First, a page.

Friday, January 30, 2009

6 random thoughts

random thought number 1.
Happy New Year! May you be happy and prosperous.

I've been sitting at home under the aircon and watching Kylie Kwong's My China on the ABC. Despite the heat it's made me hungry for Chinese food. Steaming bowls of 面 (noodles), fried 饺子 (dumplings) or lovely 包子 (buns) like the one Kylie's eating here, full of sweet sticky pork or swimming with green vegetables cooked with lots of rice wine and pinenuts. Or the lovely pastries that they used to make outside my block of flats in Xian, full of pork mince and spring onions and deep fried - never really worked out what they were called. Breakfast of champions. I miss China, I hope I get to go back soon.

random thought number 2
It's still hot. No - really. This photo is of the footpath buckling in the city centre. I have even heard from a friend in Berlin that our heatwave has made the German news. Four days down, seven or so to go. But at least it gives us something to talk about. Total strangers, those colleagues with whom you have an un-easy relationship, people at the bus stop - you now all have something to talk about. But there's a lovely breeze blowing now and I predict good nights sleep for all.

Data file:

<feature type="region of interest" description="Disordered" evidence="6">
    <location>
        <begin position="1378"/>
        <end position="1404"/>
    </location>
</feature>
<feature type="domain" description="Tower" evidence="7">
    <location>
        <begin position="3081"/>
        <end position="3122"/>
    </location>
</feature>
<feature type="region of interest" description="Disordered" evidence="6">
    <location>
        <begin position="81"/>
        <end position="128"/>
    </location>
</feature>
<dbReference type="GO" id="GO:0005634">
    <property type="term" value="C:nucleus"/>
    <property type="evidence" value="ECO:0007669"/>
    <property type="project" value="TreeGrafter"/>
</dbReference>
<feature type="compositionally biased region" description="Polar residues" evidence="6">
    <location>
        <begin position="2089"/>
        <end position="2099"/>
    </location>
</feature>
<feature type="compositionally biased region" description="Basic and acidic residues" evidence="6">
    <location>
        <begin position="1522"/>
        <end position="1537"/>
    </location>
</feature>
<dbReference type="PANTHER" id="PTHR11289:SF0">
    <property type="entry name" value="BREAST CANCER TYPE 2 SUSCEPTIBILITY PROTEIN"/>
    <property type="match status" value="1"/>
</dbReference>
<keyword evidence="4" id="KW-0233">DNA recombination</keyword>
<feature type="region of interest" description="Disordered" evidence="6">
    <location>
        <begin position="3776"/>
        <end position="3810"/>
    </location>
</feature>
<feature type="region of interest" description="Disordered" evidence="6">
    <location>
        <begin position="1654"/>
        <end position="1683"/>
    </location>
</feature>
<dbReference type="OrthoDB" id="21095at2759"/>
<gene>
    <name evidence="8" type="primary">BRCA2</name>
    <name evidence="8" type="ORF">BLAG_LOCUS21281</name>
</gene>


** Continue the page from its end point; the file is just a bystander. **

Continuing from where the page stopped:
random thought number 3
Since my post last weekend on the dangers of the flag, I have encountered lots of radio or print media editorials or current affair shows on the trend of flag waving, and the particularly bogan-esque tendency of the prodigy of the nouveau riche to tie them around their necks and wear them like a cape. Knock it off you National Front hoons.

random thought number 4
My baby Antonius Pius caught his first rat today. He saw it high in the camellia and shook it down. Apollo was most intrigued by this and sat at the base of the tree wondering when the next one was going to fall out. They're cute. It was less cute when the rat made its way indoors.

random thought number 5
I am sick to death of people complaining about the power going off. It's a billion degrees people things are bound to struggle, 30 years ago none of would have had air conditioning and we all got by. I'm sure ETSA are not turning off the power just to spite us.